BACKGROUND: Necrotizing pancreatitis is rare in pregnancy and usually is associated with symptomatic cholelithiasis. We present a case of fatal necrotizing pancreatitis in a patient with severe preeclampsia.
CASE: A 25-year old primigravid woman at 35 weeks of gestation presented with decreased fetal movement, pruritus, and malaise. Intrauterine fetal demise was diagnosed in the context of severe thrombocytopenia, hypertension, proteinuria, hemolysis, elevated transaminases, and renal failure. Postpartum, the patient developed metabolic acidosis, hyperglycemia, and hypoxemia followed by cardiopulmonary arrest and death. Autopsy revealed extensive acute pancreatic necrosis, pleural effusions, ascites, and fatty liver without evidence of microthrombi. The cause of death was acute necrotizing pancreatitis resulting from severe preeclampsia.
CONCLUSION: Severe preeclampsia may cause widespread end-organ damage and may affect the gastrointestinal system, resulting in fatal necrotizing pancreatitis.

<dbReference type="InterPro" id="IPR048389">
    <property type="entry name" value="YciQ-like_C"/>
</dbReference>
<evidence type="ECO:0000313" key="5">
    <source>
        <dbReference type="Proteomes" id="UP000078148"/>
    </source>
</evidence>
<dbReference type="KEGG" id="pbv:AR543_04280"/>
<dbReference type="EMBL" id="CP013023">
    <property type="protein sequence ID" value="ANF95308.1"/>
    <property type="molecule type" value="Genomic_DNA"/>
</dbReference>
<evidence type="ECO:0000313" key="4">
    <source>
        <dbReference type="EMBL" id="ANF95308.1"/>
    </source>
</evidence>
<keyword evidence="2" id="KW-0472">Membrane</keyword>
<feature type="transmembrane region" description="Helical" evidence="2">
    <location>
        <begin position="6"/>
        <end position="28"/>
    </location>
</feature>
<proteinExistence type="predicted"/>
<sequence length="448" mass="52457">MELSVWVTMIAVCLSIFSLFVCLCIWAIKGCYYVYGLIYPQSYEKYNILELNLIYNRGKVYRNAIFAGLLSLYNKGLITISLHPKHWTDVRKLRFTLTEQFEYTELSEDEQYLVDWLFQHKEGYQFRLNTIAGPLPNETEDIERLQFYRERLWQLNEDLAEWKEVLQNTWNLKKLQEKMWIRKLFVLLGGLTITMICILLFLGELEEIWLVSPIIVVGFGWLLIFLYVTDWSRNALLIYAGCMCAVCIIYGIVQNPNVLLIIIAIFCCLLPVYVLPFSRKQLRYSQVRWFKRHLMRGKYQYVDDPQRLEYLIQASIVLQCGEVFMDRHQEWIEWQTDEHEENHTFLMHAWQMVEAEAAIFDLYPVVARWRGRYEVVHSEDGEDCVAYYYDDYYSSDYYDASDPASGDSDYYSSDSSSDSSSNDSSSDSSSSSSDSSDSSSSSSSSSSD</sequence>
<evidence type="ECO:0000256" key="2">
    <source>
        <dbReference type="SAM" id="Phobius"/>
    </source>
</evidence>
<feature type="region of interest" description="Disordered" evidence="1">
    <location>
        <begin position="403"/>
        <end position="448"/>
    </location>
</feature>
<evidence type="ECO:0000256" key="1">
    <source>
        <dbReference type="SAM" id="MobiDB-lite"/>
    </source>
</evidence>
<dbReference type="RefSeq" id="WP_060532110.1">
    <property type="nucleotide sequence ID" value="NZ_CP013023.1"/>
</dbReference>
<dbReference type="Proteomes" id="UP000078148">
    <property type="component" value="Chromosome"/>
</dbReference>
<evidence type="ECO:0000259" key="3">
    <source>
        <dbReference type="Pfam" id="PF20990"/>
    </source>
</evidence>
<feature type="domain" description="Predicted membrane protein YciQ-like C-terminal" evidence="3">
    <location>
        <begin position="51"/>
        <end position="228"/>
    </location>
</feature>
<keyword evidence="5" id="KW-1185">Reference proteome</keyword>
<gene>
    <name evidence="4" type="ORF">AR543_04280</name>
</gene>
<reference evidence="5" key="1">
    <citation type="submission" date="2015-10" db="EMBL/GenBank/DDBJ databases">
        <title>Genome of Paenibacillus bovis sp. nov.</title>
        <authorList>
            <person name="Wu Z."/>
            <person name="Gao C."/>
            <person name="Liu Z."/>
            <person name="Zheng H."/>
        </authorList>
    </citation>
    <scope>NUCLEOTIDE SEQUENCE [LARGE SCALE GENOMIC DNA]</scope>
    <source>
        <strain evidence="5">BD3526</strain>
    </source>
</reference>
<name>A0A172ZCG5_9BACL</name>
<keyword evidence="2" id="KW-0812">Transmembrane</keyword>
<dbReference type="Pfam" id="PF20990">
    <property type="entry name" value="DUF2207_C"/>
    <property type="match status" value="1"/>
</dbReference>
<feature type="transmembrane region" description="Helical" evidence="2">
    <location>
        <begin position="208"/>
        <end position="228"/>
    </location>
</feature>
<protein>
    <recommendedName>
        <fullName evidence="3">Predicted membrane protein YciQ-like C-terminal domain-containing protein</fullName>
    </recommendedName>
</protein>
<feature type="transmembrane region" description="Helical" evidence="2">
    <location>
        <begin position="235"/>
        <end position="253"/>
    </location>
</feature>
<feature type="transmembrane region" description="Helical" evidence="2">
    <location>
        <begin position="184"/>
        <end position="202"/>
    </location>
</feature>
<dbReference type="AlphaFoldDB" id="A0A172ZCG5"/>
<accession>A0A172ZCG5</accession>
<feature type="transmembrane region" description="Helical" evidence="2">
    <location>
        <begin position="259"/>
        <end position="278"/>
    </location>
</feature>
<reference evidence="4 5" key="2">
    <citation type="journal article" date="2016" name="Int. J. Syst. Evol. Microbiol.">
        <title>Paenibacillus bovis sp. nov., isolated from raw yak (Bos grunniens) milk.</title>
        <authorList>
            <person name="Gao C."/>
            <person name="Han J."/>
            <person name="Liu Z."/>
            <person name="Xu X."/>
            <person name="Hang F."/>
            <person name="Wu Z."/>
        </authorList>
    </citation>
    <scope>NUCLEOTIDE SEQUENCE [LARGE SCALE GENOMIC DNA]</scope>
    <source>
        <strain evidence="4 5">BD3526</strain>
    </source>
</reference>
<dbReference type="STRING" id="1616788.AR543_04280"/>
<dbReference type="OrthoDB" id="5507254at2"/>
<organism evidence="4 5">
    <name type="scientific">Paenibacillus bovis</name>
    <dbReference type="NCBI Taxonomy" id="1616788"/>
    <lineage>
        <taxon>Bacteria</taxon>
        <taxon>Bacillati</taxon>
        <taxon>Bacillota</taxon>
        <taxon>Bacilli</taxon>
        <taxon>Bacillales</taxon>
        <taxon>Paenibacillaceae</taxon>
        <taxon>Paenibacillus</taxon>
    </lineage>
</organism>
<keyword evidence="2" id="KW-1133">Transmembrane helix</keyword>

Severe preeclampsia may cause widespread end-organ damage and may affect the gastrointestinal system, resulting in fatal necrotizing pancreatitis.
From the Department of Obstetrics and Gynecology, University of California, Irvine, Orange, California; and the Memorial Care Center for Women, Long Beach Memorial Medical Center, Long Beach, California.
Corresponding author: Morgan Swank, MD, University of California, Irvine, Department of Obstetrics-Gynecology, 101 The City Drive, Suite 800, Building 56, ZOT 3200, Orange, CA 92868; e-mail: firstname.lastname@example.org.
Financial Disclosure The authors did not report any potential conflicts of interest.